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Re: Re: Conditioning Tips
> Are you talking about building bone, tendon., ligament or muscles. Muscle
> porbably the next easiest thing (maybe even easier) after the
> many 60 meter cirlcles would you have to do to get 3 years of 20 to 30
> week on the trial. A 60 meter circle is a bit less than 1/8 of a mile, so
Why do guys always get so hung up on size? I can go downstairs, put in a
video and get a helluva cardio workout never moving from the basement.
Doing serpentines, half passes and shoulder-in across an arena, I can put
plenty of stress on tendon, ligament and build quite a bit of muscle. Give
me 50 yards of hard ground, and I can stimulate plenty of bone remodeling,
it doesn't take, nor is bone remodeling increased by, 20-30 miles of riding.
Can I get a horse into cardiovascular shape to win a 100 mile ride, nope,
never said I could. But cardiovascular conditioning from pasture pony to
dead fit takes a lot less than 2 or 3 years as you suggest. The rule of
thumb for racehorses is 6 months to be fit for racing, and under a year for
full dead-fit conditioning, with warehouses full of data to support it.
It's the other tissues that take long, slow, steady, consistent work, and
that is very feasible in an arena. Thoroughbreds on the track don't break
down due to lack of cardiovascular conditioning, it's the dense tissue that
almost always gives way. And most endurance horses that fall by the way
side don't fail due to lack of cardiovascular conditioning, it's the dense
tissues that fail there, too.
> difference 200 laps. Ingnoring the fact that the joints on the horse are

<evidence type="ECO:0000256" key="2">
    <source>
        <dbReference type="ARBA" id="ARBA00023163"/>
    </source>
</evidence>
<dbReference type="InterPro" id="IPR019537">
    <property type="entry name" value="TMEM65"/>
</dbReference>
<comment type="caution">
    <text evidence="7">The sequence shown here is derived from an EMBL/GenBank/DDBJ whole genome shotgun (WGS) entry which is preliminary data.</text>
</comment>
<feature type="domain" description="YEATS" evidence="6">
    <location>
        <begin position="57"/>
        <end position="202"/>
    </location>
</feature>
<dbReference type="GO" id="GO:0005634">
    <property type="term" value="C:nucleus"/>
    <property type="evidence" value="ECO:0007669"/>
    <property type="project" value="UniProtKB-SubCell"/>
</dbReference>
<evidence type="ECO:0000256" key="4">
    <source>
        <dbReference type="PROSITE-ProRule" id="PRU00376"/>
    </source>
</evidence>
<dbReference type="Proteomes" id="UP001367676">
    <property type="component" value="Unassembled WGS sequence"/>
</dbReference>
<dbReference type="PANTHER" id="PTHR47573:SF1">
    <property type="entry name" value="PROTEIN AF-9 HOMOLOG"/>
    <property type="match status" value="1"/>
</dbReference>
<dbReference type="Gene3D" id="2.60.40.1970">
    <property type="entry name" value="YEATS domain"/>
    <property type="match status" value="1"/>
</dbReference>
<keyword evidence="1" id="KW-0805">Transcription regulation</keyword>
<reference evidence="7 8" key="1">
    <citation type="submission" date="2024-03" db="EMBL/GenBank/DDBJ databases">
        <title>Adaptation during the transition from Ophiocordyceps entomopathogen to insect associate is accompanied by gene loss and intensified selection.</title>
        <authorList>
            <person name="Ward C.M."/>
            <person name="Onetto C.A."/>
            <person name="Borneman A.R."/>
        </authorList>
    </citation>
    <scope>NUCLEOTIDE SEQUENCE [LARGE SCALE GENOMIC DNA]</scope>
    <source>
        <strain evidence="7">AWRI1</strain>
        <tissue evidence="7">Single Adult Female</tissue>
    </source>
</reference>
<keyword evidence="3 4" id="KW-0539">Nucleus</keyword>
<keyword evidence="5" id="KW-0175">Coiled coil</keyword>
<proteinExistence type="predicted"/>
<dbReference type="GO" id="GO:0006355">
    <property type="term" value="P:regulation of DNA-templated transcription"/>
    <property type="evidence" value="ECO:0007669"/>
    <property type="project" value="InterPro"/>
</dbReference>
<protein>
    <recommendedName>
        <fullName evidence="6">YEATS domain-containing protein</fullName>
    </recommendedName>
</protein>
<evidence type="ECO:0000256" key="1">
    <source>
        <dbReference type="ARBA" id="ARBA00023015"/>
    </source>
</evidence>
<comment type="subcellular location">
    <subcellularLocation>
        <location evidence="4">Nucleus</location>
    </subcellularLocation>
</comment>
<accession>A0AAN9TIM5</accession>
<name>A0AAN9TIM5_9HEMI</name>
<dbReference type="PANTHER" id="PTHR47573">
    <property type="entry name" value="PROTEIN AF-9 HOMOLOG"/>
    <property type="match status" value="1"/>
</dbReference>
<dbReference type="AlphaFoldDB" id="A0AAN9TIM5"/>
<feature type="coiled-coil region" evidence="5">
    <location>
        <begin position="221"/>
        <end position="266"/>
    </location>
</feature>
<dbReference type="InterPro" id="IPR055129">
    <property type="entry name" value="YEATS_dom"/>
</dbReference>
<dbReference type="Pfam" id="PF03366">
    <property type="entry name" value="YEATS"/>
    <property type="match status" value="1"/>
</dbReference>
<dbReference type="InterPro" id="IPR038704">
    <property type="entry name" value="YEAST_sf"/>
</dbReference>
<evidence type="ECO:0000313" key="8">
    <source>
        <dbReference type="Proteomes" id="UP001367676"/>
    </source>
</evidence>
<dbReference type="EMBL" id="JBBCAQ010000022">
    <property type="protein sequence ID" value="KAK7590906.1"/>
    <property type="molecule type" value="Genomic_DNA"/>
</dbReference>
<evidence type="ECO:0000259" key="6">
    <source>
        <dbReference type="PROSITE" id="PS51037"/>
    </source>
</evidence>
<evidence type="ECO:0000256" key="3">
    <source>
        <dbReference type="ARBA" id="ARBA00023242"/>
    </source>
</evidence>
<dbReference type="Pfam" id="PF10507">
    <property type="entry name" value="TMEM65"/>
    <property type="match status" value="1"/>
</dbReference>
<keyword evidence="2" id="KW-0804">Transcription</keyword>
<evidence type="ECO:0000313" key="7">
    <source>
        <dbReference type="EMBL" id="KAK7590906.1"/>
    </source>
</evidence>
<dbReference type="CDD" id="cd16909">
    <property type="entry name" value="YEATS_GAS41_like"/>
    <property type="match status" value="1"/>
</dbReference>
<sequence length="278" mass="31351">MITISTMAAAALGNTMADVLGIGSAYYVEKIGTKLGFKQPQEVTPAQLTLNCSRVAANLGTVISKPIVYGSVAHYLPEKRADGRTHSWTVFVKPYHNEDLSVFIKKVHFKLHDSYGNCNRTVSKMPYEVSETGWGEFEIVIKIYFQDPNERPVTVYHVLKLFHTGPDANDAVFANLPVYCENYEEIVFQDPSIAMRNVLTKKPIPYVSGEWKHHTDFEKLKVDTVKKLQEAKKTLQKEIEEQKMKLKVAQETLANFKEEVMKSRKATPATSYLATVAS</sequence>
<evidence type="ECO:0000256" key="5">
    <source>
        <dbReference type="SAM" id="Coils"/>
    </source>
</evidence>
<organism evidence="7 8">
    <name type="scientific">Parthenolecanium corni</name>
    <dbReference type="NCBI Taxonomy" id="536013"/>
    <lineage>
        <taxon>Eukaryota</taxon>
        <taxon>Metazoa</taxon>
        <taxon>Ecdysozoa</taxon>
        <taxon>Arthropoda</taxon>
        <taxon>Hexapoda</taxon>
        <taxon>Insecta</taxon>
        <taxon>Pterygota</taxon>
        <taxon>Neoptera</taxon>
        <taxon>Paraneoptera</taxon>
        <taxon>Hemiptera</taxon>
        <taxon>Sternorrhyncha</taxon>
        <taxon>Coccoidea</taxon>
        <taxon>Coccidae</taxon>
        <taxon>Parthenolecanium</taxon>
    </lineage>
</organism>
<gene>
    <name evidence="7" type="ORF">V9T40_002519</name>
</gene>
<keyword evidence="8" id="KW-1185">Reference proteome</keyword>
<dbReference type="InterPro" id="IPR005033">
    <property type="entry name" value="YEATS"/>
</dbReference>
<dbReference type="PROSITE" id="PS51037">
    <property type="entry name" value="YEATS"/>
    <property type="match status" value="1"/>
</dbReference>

> designed to go in circles,
I'm not sure they're designed to crawl over rock outcroppings or through
deep sand for 50 or 100 miles, either, but we ask them to do it anyway. And
there's a big difference between a balanced circle and flailing around in
something that approximates a round shape.
if anyone wants to trot at a resonable speed for 200
> laps of a arenna week after week, more power to them. Then I agree it is
> conditioning for trotting 200 laps around a 60 meter circle. Of course
> (horse and rider) might die of boredom before then.
If all a rider can think of to do in an arena is trot 60 m circles for hour
after hour, then they should probably stay at home, anyway, lest they be
confused by all those nasty letters and cones and things. Guess I was just
lucky to have worked with a world-class trainer---both I and my horses saw
it all as games, and pretty lively and challenging ones at that. And he
came out of it fit enough to scamper through a straight-up-straight-down LD
immediately afterwards and through a damn tough 50 two weeks after that.
Was he ready to win, nope. Did he finish it easily with good recoveries,
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